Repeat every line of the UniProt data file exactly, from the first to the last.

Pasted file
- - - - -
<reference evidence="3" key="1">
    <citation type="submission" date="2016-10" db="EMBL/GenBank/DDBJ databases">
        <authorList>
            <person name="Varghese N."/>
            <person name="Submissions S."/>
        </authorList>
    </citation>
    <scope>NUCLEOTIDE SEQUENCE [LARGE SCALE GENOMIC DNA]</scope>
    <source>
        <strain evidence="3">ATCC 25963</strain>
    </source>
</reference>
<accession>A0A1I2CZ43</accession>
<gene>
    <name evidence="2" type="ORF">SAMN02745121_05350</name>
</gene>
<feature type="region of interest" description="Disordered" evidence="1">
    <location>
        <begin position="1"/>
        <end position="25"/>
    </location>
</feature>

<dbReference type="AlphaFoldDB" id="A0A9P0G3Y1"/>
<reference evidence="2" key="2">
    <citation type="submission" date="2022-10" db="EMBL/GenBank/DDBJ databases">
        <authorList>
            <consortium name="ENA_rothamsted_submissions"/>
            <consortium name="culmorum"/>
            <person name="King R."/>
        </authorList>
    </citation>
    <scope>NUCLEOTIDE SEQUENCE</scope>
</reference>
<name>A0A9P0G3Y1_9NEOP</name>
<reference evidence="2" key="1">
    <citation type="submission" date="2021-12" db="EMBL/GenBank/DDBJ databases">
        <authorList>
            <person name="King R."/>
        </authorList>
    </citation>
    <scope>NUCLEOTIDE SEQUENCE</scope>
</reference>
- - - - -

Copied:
<reference evidence="3" key="1">
    <citation type="submission" date="2016-10" db="EMBL/GenBank/DDBJ databases">
        <authorList>
            <person name="Varghese N."/>
            <person name="Submissions S."/>
        </authorList>
    </citation>
    <scope>NUCLEOTIDE SEQUENCE [LARGE SCALE GENOMIC DNA]</scope>
    <source>
        <strain evidence="3">ATCC 25963</strain>
    </source>
</reference>
<accession>A0A1I2CZ43</accession>
<gene>
    <name evidence="2" type="ORF">SAMN02745121_05350</name>
</gene>
<feature type="region of interest" description="Disordered" evidence="1">
    <location>
        <begin position="1"/>
        <end position="25"/>
    </location>
</feature>

<dbReference type="AlphaFoldDB" id="A0A9P0G3Y1"/>
<reference evidence="2" key="2">
    <citation type="submission" date="2022-10" db="EMBL/GenBank/DDBJ databases">
        <authorList>
            <consortium name="ENA_rothamsted_submissions"/>
            <consortium name="culmorum"/>
            <person name="King R."/>
        </authorList>
    </citation>
    <scope>NUCLEOTIDE SEQUENCE</scope>
</reference>
<name>A0A9P0G3Y1_9NEOP</name>
<reference evidence="2" key="1">
    <citation type="submission" date="2021-12" db="EMBL/GenBank/DDBJ databases">
        <authorList>
            <person name="King R."/>
        </authorList>
    </citation>
    <scope>NUCLEOTIDE SEQUENCE</scope>
</reference>